My daughter owns a 2001 Cooper with 47k miles. A couple of weeks ago she told me how the steering had "locked", luckily not in a dangerous position and she was able to stop safely. When she restarted the car it performed normally again but was obviously concerned. After she told me I looked on the internet and this site came up and has been a great help. Yes, the pump made a noise when the wheel was turned so I knew a new one was needed. Having seen the prices quoted from Mini or even independant garages I looked into the DIY option. Firstly I bought the Haynes manual to see what was involved and soon realised it was a viable option (the whole job is only 8 sentences). This is my experience of the job. First was to find a pump. I tried a company that reconditioned pumps on exchange but had no luck with them as they never had any any available and not very helpful! Luckily I found GSF who supplied a brand new original equipment pump for not much more than a recon, and it arrived next day. I found the job can be done fairly easily with the front wheels on wheel ramps, a little cramped but safe. Further to the Haynes I would add:- unless you empty the reservoir first be ready for fluid to go everywhere when the hose is disconnected, it runs around the pump then onto the subframe. Also note a new clip is needed as the old one is not reusable. The 2 electrical cables are secured to the pump body with tieclips which will have to be cut and new ones needed for the new pump. Also the tieclip holders will need transfering. With the old pump removed thoroughly clean the location and leave the plugs in the new pump until ready to connect pipe and hose, the smallest bit of dirt or grit could destroy it or shorten its life. The fluid I used was Comma CHF 11S (green) which is recommended for Minis, pour it in slowly then take the weight off the front wheels and turn the steering from lock to lock without the engine running, check the level and then lock to lock with the engine running and the car moving. This should bleed the system easily. The whole job cost under £300.00 including Haynes and fluid and took me about 4 hours. I am not a mechanic but used common sense and followed the book. Lastly please help your pump by not holding the steering wheel on full lock against the stop, only turning the steering wheel when the car is moving (parking etc) and never turn the steering wheel when a front wheel is hard against a kerb. Hope this has been of some help and thanks for the forum.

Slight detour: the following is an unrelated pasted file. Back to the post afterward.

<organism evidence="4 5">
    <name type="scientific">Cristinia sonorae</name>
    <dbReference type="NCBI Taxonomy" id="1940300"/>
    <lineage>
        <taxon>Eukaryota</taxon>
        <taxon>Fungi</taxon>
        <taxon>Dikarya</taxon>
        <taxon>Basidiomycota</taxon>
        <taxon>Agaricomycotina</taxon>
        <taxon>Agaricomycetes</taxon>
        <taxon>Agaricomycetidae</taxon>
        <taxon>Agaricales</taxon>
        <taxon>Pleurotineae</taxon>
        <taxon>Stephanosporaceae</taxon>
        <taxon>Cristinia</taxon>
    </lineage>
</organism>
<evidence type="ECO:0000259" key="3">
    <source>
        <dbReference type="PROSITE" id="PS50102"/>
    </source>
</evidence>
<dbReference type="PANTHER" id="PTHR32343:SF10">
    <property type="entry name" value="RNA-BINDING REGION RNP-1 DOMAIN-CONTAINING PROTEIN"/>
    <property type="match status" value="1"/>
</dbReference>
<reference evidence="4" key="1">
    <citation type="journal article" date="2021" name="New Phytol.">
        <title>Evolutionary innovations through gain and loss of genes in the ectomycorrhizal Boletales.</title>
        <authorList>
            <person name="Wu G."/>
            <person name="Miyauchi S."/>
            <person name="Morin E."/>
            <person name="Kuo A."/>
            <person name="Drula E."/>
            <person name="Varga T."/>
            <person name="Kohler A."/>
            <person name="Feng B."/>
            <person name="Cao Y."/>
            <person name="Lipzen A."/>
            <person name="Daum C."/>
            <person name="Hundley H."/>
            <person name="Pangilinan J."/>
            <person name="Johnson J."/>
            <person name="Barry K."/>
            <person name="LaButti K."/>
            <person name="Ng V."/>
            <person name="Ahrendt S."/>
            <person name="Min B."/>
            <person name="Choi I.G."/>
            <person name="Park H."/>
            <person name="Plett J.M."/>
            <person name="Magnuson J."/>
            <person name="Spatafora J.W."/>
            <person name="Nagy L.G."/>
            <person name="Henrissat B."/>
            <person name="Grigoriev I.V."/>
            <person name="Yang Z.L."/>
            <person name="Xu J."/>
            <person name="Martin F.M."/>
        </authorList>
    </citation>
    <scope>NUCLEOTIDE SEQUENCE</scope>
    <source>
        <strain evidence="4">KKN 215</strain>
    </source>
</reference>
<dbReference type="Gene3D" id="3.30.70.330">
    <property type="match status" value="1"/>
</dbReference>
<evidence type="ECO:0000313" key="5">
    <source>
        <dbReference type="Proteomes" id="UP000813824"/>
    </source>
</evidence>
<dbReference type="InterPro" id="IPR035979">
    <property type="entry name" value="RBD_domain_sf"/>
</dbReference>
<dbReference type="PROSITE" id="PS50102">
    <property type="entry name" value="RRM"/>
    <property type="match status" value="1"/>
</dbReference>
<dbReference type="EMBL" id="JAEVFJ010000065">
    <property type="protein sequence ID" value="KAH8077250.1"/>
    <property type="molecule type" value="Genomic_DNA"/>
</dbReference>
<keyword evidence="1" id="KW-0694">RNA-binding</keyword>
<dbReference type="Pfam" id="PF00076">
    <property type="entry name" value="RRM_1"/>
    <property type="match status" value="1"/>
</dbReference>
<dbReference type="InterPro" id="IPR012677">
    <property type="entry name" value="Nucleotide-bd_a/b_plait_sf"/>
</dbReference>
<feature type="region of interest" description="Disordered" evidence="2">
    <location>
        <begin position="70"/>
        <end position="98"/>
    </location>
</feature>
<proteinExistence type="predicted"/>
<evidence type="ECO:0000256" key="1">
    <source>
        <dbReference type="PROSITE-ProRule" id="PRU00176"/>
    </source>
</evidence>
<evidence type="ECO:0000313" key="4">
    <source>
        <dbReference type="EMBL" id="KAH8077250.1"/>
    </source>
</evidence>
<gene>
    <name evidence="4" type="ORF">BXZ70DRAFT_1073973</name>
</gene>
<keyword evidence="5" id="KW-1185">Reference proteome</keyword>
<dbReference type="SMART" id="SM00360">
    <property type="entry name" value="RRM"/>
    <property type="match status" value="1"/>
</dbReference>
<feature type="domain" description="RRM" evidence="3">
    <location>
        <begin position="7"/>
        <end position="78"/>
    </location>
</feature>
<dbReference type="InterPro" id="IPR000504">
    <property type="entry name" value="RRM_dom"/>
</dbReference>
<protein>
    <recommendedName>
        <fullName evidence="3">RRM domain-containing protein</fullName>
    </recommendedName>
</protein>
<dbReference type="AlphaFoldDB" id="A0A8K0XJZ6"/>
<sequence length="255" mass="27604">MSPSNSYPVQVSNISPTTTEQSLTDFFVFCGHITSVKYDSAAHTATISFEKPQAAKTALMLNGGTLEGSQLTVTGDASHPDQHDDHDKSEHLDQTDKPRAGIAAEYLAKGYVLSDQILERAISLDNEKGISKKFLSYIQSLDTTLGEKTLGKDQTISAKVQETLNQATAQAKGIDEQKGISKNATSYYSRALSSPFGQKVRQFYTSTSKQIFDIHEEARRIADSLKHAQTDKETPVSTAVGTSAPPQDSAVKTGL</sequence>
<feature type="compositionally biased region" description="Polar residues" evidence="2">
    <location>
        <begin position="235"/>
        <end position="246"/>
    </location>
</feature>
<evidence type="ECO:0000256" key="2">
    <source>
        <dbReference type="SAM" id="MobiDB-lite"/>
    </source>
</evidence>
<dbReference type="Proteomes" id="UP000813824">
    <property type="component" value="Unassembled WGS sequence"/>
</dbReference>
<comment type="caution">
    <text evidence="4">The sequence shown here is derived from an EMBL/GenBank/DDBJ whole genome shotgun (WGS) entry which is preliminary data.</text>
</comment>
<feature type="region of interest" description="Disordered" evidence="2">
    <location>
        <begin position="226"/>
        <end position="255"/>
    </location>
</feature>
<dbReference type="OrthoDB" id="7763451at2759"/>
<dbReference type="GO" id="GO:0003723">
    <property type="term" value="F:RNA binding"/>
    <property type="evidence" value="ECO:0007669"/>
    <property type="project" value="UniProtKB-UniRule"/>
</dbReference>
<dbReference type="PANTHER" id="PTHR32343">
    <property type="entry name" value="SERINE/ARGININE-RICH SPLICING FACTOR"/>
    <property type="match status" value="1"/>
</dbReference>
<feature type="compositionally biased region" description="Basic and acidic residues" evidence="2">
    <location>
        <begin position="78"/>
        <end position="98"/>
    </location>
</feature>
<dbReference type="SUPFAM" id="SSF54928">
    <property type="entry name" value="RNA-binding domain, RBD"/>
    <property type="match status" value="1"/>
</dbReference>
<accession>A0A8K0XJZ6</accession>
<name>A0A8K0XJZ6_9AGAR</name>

Last edited by ANGLIADELUXE; Oct 23rd, 2008 at 10:57 PM.
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More specifics on changing the Power Steering Pump
OK, so I just finished replacing the Power Steering Pump on my '03 MCS. I could not find many specifics on the job, so I am going to try to add some of those here. This was my procedure as I remember it.
1. I used my Mighty Vac to suck as much of the fluid from the reservoir. I couldn't get it all, but at least 90%.
2. Disconnected the low pressure hose from the reservoir (the one toward the front) and again used the Mighty Vac to suck the fluid from the hose.
3. Remove the cooling fan for the pump. (2 13mm nuts) To complete the removal you'll have to disconnect the wire connector, easy release by pushing the lever on the side.